Kellogg Foundation supports West Indian museum

SAMAAP, the Society of Friends of the Afro-Antillean Museum of Panama, has once more been the recipient of a Kellogg Foundation grant to support its efforts to train young people to be future leaders and develop their appreciation of their cultural heritage. Previous Kellogg grants have enabled SAMAAP to accomplish many of its other goals.

SAMAAP president Melva Lowe de Goodin says that in February of 1995, the foundation’s first grant helped the organization to sponsor an international conference entitled “Preserving Our Heritage,” which brought renowned scholars in Caribbean history and culture together in Panama. A subsequent grant in 1996 sponsored a cultural exchange with Jamaica that brought a steel band here from that island, backed a drug abuse prevention program in Rio Abajo, and financed the theatrical production of “From Barbados to Panama,” which enabled a number of SAMAAP members to learn show business skills. A 1998 Kellogg Foundation grant sent several young Panamanians to Jamaica, where they visited important historical sites and studied their Caribbean heritage.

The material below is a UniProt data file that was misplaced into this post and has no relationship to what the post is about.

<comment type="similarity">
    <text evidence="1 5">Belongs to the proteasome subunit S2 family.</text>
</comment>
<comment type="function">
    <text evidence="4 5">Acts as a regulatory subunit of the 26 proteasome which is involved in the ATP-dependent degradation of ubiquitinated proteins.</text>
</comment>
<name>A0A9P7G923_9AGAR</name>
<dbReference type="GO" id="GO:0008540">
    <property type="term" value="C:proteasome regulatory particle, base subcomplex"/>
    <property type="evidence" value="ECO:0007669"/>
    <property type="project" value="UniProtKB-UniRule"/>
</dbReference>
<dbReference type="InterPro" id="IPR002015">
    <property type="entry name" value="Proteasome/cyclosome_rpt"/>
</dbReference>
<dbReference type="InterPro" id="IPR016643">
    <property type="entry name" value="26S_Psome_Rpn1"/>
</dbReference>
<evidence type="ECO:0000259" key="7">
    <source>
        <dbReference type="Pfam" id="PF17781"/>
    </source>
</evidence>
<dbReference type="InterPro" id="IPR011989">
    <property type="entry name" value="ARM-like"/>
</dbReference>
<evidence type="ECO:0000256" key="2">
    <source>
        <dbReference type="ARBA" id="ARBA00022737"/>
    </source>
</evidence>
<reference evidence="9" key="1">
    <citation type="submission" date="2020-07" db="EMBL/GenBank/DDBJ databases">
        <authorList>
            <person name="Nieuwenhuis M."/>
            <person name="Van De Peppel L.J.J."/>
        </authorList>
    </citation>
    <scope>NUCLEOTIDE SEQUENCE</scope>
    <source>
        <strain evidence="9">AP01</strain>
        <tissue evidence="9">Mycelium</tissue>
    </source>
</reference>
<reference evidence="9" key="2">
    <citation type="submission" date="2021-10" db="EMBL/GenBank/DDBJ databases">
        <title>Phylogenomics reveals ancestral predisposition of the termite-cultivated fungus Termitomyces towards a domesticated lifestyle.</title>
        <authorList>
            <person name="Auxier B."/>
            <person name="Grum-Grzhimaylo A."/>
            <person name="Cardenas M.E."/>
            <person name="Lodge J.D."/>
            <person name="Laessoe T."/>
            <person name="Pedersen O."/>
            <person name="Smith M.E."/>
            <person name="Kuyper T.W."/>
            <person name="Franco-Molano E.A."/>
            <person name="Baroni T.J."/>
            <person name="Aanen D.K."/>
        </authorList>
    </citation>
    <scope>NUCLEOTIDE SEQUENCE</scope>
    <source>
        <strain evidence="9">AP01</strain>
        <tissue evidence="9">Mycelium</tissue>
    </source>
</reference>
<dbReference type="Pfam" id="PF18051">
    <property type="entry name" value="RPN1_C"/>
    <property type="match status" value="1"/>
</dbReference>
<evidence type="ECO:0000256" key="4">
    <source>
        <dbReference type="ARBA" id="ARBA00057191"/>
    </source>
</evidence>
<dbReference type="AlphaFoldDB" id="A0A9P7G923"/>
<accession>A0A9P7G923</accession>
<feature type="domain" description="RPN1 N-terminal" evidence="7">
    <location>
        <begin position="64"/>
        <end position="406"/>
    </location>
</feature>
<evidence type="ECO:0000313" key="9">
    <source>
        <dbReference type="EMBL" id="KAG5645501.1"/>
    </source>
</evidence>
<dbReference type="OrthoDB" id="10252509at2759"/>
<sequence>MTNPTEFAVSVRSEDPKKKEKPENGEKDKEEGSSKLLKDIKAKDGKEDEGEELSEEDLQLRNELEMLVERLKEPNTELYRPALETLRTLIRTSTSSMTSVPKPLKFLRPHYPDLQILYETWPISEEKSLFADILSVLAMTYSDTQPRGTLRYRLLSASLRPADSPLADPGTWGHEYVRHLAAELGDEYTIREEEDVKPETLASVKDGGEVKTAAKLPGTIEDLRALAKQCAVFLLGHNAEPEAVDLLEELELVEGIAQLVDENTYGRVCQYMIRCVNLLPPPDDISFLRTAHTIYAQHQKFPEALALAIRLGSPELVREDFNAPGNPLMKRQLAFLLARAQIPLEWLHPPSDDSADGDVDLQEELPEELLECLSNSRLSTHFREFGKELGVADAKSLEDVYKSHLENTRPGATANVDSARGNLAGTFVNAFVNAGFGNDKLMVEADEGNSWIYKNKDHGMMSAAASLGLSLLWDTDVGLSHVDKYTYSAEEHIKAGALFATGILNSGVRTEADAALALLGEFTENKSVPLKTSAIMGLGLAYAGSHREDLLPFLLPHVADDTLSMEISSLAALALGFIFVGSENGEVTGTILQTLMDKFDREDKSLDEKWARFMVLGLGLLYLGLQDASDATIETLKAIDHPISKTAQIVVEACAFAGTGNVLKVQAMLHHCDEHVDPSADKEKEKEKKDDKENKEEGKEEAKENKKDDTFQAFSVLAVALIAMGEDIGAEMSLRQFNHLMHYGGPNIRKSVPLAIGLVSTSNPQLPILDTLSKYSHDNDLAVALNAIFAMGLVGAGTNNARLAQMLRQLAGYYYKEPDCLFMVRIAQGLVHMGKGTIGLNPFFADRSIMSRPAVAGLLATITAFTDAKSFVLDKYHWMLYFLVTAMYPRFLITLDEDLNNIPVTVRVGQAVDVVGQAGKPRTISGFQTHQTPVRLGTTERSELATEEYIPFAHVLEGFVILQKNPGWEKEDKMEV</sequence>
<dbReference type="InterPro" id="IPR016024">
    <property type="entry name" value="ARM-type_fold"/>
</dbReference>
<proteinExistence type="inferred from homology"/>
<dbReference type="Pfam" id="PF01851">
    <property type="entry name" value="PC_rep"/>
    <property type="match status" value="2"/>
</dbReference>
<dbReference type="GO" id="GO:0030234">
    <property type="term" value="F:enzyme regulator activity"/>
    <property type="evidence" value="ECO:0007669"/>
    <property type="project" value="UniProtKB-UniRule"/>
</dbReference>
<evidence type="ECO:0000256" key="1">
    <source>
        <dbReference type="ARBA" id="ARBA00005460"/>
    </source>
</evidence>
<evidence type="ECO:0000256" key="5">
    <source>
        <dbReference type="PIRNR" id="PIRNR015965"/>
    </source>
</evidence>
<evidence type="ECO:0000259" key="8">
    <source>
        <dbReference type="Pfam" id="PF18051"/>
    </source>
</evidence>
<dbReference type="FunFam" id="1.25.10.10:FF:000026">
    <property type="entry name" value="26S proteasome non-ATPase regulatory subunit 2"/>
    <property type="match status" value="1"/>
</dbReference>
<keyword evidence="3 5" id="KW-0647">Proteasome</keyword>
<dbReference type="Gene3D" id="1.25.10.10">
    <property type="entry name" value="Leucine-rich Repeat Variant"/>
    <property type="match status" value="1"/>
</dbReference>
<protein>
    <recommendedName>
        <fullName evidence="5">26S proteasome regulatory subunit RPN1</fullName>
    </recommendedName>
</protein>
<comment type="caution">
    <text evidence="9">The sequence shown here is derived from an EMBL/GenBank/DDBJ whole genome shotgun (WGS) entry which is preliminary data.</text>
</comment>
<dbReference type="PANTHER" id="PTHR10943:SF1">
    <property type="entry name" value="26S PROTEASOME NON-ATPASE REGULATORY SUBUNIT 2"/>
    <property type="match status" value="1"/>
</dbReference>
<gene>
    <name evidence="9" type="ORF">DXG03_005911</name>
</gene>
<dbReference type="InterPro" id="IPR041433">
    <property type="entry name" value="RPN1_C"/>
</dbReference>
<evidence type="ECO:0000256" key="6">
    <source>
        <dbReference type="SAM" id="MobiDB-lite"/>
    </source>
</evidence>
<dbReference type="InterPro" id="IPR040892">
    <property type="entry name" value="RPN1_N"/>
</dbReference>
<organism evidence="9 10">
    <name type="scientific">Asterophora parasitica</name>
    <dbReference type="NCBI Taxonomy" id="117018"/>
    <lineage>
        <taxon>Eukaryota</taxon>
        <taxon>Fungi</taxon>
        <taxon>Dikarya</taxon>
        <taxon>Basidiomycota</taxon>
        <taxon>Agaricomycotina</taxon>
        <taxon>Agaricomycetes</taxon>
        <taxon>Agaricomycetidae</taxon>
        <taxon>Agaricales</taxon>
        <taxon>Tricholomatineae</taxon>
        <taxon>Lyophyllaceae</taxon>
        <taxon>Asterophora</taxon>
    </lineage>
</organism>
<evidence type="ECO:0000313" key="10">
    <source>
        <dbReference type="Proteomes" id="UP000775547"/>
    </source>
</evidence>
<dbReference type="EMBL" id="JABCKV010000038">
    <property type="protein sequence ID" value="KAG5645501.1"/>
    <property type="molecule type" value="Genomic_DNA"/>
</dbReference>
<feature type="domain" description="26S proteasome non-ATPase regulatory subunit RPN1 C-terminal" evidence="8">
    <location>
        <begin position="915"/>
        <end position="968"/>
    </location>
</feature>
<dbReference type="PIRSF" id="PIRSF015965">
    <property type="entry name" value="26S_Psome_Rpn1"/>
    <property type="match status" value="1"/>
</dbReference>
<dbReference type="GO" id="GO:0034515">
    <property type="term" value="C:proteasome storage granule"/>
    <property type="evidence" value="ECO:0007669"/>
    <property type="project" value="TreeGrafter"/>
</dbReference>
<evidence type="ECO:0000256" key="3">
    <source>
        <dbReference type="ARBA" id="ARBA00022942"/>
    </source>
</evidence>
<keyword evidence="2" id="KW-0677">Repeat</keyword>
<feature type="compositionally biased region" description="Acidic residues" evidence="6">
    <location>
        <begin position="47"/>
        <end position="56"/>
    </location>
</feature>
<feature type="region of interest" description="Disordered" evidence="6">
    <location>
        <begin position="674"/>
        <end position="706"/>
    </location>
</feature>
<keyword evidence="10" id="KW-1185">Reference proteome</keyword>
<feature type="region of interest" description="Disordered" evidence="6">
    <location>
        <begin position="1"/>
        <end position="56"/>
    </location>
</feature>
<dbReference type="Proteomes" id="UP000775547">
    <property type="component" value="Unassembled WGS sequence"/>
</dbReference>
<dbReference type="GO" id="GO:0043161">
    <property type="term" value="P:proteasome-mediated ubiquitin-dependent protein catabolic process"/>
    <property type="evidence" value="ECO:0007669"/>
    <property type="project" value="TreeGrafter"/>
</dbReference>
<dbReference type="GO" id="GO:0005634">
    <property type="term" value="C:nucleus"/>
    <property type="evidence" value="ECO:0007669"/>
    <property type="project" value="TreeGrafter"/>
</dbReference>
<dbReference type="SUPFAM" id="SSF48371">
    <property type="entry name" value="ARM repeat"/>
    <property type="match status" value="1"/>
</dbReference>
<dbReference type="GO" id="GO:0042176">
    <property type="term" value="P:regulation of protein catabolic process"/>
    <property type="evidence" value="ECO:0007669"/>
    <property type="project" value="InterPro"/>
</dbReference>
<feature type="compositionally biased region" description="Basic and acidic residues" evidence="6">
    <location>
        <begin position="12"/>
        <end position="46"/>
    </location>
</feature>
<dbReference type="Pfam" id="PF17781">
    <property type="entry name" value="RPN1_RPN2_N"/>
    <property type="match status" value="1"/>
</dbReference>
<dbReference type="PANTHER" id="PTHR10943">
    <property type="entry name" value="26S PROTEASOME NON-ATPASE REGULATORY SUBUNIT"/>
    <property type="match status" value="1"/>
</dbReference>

In a recent visit to Panama, Kellogg Foundation evaluation director Dr. Ricardo Millett explained the foundation’s history and its relationship to Kellogg’s Corn Flakes. Millett, a Panama native, stressed that Kellogg has a policy of investing some of its business profits into projects around the world that aim to develop human potential. He noted that SAMAAP’s work of preserving West Indian heritage in Panama is the sort of project that the cereal maker’s charity likes, and urged the group to continue its focus on the community’s younger generation.
The new Kellogg grant will finance on-the-job training for museum personnel and SAMAAP’s community outreach efforts. Some of it will also go to the group’s ambitious long-term effort to improve the museum’s facilities. The grant also funds two annual events, the Antillean Fair and the Forum Against Racial Discrimination, and youth cultural exchanges between Panama and Caribbean countries.

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